Thursday, October 11, 2012

Letter to Elizabeth

Dear LizzyBeth,

Welcome home.  I hope you get home today with your Model T Pacemaker and that you will cease your stubborn attraction to exotic twitterpations.  But you have always been a stubborn one, to wit:

Let us analyze this picture carefully:
  1. Who has the right to have their hand on the pitchfork?
  2. Who has a look that suggests that he or she has a constitutional right to have their hand on this pitchfork?
  3. Who has a look of total exasperation and disgust at the injustice being committed?
I think it is obvious that a miscarriage of rightful privilege of having one's hand on the pitchfork is being committed here.  I have worried about how this came about all of my life.

OK Lizabeth, hold my hand and we'll take our little can of worms and our primitive fishing poles and walk down to the river.  We'll wait for the cars to pass, if any, and walk out to the middle concrete pier which holds up the two sections of the old railroad bridge that once provided the entry into Penrose.  We'll climb down on the pier, dangle our feet over the edge, hang our fishing lines loaded with worms in the moving waters.  We will know full well that we will never catch a fish because we never, ever have caught one and, even if we did, it would be a bony sucker we would just chuck back in the river.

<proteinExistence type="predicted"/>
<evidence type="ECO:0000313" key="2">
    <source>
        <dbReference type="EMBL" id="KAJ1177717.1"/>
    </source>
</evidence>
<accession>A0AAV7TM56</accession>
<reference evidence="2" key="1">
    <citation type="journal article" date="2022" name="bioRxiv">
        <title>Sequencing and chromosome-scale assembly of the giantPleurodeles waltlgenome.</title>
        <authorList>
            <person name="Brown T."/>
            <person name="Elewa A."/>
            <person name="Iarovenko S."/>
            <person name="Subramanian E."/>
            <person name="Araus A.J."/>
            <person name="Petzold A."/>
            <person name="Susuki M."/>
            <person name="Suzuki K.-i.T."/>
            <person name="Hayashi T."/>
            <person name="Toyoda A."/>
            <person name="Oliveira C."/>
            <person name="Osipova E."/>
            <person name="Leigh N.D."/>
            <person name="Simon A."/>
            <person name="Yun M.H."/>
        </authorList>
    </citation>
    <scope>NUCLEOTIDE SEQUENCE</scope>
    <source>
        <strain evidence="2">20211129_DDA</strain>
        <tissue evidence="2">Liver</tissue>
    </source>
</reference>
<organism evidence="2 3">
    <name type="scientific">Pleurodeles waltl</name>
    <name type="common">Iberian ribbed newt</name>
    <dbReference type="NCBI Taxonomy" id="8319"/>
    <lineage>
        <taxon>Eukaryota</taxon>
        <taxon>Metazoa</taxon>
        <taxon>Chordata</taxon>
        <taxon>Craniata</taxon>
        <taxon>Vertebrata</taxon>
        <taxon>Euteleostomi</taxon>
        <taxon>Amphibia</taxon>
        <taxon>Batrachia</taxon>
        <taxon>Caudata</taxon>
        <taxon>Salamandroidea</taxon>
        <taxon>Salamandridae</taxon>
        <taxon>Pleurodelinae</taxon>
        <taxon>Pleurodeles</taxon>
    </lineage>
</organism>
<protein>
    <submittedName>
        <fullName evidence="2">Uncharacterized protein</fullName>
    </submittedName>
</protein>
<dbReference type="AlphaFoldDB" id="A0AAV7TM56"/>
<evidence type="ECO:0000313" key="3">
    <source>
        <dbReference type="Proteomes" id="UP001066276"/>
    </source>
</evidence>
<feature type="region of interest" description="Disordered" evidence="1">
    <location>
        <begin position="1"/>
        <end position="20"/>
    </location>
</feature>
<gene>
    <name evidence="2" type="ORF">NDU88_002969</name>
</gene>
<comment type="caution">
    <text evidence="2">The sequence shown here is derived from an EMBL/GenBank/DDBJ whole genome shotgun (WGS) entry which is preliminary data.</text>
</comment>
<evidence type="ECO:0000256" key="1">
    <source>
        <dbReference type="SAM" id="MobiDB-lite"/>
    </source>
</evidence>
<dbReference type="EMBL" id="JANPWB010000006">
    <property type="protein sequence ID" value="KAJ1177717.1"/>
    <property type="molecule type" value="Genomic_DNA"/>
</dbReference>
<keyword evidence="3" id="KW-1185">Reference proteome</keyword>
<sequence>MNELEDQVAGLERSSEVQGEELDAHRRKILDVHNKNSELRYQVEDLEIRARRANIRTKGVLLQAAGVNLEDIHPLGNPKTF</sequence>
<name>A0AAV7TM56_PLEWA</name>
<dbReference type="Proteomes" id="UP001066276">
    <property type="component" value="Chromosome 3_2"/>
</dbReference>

We will sit and while away the time, watching the river waters flow past, wondering where the waters came from and how far they will go.  So we will have a few moments of peace and tranquillity and calm that will light our memories for the rest of our lives, the waters moving by, the cars rumbling overhead, and no cares to trouble our minds.  But those moments were enough.  We never needed or wanted anything more.

Get well. Love, Dwight


Judy said...

What a wonderful description of a mental "safe place" to go at will and any time that it is needed...sometimes in the middle of the night when sleep doesn't come.

Elizabeth said...

At last I can sit at the computer for a few minutes, and respond to this touching and poignant letter to me. I did remember, finally, that I could read it on the Nook, and was quite overcome - such love and support and memories. (Remember when we lost the fish hook on Bothilda's lawn?) Thank you so much for this beautiful writing.

Jim (Hidden Genealogy Nuggets) said...

What a great photo. It really goes to show you that your really need to study old photos to get an understanding of what's going on.

Regards, Jim
Hidden Genealogy Nuggets